Posts tagged "Cyber Security Expert"
It’s almost Cyber Monday, so tell me something – why do you shop online? Because it’s super convenient! Or because you get better pricing? Maybe it’s because you’re allergic to hand-to-hand combat on Black Friday? I’m a huge fan of shopping online to save time, money and brain cells. But if you have bad surfing hygiene, you’re just asking identity thieves to go on a shopping spree with your money. And it’s so easy to avoid if you know how. Which you’re about to.
Thanks for joining me here on Sileo on Security, where we believe there’s no need to fear online shopping if you surf wisely. I want to share nine habits with you over the next three episodes that will keep your digital shopping cart safer than the real thing.
Ransomware: A Vital Course on the Next Big Cyber Threat
Ransomware is pretty much exactly what it sounds like: it holds your computer or mobile phone hostage and blackmails you into paying a ransom. It is a type of malware that prevents or limits users from accessing their system and forces its victims to pay the ransom through certain online payment methods in order to grant access to their systems or to get their data back.
It’s been around since about 2005, but earlier this year, the FBI issued an alert warning that all types of ransomware are on the rise. Individuals, businesses, government agencies, academic institutions, and even law enforcement agents have all been victims.
Apple vs FBI: Building a backdoor into the iPhone is like burning the haystack…
I’ve been asked almost 100 times since Apple rejected the FBI’s request to break into the iPhone of the San Bernadino killers on which side I support. I am a firm believer that the most complex problems (this is one of them) deserve the simplest explanations. Here is the simplest way that I can walk you through the argument:
- If your immediate response, like many, is to side with Apple – “Don’t hack into your own operating system, it set’s a bad precedent” – then you have a good strong natural reflex when it comes to privacy. But don’t stop your thinking after your first reaction or thought, as it might be incomplete, because…
Come on, admit it. Don’t you feel just a little satisfaction watching 37 million adulterers exposed in the Ashley Madison hack? “They do kind of deserve to be cheated just a bit for being cheaters,” someone in one of my keynote speeches commented.
Home Depot Data Breach Exposes Our Growing Complacency
When Target suffered a data breach back in December of 2013, you couldn’t look at a news source without seeing a new story about it. Yet when the Home Depot data breach was revealed recently, it received almost a ho-hum reception in the news. This, even though, it was the biggest data breach in retailing history and has compromised 56 million of its customers’ credit cards! It seems we have come to expect these data breaches to the point where we have become almost complacent.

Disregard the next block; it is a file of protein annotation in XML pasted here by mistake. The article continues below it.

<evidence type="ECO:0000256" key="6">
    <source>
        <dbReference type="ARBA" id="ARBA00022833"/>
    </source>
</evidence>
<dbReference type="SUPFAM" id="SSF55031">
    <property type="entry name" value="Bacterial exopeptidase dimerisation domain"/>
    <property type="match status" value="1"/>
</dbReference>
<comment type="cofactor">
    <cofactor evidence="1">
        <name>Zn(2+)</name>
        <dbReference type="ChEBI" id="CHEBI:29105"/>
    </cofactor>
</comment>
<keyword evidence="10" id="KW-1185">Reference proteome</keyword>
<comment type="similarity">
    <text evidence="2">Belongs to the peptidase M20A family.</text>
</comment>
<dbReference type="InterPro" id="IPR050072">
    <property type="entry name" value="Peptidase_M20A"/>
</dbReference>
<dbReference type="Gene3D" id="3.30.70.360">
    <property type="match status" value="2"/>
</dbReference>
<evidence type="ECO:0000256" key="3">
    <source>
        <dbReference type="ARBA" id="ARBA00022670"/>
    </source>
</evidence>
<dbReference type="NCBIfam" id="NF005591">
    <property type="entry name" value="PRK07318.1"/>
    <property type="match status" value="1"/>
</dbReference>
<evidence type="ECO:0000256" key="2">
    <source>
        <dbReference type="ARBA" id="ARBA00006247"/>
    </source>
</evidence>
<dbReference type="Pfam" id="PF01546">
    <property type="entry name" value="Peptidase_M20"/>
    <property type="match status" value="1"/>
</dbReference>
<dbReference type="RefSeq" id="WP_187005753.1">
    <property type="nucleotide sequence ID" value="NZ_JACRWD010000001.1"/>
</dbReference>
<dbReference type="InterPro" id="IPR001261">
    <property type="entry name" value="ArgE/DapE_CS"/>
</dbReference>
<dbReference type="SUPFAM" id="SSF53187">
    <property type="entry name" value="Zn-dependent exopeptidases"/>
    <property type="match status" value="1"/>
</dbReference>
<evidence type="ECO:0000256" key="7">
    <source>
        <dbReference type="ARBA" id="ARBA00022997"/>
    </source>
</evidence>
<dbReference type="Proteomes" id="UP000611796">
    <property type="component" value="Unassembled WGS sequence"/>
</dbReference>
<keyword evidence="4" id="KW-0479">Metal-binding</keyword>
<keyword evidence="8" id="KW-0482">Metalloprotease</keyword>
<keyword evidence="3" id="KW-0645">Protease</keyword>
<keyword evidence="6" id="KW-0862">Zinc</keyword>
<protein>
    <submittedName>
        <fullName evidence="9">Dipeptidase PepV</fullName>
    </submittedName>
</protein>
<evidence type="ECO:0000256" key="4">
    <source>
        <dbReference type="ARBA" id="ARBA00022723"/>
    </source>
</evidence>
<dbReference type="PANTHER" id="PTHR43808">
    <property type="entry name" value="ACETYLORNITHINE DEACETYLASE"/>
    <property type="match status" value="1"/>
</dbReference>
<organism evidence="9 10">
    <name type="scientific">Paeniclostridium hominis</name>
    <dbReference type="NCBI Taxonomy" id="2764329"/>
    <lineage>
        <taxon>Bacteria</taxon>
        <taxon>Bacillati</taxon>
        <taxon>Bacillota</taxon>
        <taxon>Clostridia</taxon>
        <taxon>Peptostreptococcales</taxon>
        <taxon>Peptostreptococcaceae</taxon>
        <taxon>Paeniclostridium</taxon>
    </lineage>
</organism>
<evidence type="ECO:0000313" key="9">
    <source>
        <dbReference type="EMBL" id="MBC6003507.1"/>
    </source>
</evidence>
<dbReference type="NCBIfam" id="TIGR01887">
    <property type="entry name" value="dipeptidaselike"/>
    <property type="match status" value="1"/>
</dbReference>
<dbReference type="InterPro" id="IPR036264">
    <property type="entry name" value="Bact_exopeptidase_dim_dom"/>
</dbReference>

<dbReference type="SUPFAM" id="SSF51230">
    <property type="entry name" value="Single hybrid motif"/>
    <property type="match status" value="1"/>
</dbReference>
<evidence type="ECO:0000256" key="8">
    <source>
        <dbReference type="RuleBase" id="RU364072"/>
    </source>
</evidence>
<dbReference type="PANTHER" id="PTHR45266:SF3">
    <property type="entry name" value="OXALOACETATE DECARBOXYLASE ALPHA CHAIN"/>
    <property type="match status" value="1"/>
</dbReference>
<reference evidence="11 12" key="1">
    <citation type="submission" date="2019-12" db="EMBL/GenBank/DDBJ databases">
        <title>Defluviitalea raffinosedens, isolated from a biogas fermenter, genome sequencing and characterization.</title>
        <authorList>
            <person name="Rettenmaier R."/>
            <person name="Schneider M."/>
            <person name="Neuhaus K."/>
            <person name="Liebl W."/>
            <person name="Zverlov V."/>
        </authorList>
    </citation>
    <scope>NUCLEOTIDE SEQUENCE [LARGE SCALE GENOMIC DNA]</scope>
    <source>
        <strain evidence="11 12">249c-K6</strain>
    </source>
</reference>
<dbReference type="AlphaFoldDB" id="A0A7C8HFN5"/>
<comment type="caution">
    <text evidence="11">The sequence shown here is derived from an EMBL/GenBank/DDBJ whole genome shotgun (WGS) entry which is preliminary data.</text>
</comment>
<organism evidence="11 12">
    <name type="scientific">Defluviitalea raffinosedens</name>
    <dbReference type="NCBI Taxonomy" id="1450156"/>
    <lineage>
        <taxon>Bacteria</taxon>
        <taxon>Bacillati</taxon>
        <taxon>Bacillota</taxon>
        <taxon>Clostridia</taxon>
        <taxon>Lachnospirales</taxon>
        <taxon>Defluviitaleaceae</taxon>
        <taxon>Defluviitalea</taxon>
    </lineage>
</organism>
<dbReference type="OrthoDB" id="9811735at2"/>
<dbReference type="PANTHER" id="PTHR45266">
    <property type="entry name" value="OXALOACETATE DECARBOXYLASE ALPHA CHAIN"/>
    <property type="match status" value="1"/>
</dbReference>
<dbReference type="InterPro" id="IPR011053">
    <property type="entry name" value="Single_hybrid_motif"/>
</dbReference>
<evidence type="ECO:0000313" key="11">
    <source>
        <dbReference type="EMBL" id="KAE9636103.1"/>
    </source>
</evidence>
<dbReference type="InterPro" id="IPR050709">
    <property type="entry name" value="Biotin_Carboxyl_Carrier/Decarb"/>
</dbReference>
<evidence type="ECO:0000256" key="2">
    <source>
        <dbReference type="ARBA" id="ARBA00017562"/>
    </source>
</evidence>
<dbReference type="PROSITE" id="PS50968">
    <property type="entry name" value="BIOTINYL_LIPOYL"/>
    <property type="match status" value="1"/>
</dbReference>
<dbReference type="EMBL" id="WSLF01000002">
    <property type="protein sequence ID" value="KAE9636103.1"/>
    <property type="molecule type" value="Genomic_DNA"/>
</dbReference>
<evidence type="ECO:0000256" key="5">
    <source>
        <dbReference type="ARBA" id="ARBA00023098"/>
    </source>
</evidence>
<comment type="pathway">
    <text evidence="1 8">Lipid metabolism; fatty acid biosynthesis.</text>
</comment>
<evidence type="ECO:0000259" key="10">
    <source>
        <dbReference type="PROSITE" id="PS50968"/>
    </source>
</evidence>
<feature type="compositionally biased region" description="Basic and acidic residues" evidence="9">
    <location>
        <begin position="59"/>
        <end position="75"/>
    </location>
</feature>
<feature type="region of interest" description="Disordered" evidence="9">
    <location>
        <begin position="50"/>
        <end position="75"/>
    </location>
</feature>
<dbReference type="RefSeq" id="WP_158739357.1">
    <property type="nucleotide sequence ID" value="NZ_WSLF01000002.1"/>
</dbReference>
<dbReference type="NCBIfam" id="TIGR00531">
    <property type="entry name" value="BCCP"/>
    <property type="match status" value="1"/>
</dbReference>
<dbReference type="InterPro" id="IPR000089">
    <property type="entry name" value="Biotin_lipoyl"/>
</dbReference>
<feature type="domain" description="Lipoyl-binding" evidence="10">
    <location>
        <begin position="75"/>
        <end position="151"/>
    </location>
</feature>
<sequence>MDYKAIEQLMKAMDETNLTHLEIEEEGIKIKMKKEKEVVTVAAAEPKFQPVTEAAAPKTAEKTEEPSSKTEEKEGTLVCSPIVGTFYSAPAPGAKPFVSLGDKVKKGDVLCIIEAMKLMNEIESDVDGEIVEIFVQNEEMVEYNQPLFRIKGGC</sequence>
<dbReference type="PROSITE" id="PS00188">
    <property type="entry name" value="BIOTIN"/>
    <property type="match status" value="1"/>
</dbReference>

Consumers, like the companies that breach our data, have become apocalyptic zombies, staring unquestioningly forward as we are attacked from all sides.
Data Security Expert John Sileo talks with Fox Business about the recent Target data breach.
Register Now for Deluxe/Sileo’s Free Cyber Security Webinar
On October 3, 2013 at 1pm ET, Deluxe and data privacy expert John Sileo will present a FREE Cyber Security Webinar – What You Absolutely, Positively Need to Know.
A 2012 survey by the highly respected Ponemon Institute found that 55% of small businesses had experienced at least one data breach in 2012. At the heart of this massive data loss is lax cyber security: an overly broad term that will no longer intimidate you after this webinar. Technology has evolved so quickly that many businesses and individuals find themselves behind the digital curve and overwhelmed by the prospect of protecting the very data that underlies their wealth. While in this state, decision makers tend to shut down, make excuses and assume that there is no reasonable, inexpensive way to protect themselves and their business. That assumption is not only wrong, it is dangerous.
NSA Surveillance includes the collection of your phone and email records for the sake of detecting and disrupting terrorism. The practice has proven effective, but the scope of the data collected (every phone call and email available, even if you are innocent) has raised eyebrows.
Congress, in a rare show of bipartisan agreement, may be leaning toward limiting the amount of data the NSA can collect.
Rep. Justin Amash, R-Mich., backed by Rep. John Conyers, D-Mich., put forth an amendment that would restrict the NSA’s ability to collect data under the Patriot Act on people not connected to an ongoing investigation. The action was initiated after Edward Snowden, a government contract worker, leaked highly classified data to the media, revealing that the NSA has secretly collected phone and email records on millions of Americans without their knowledge or consent.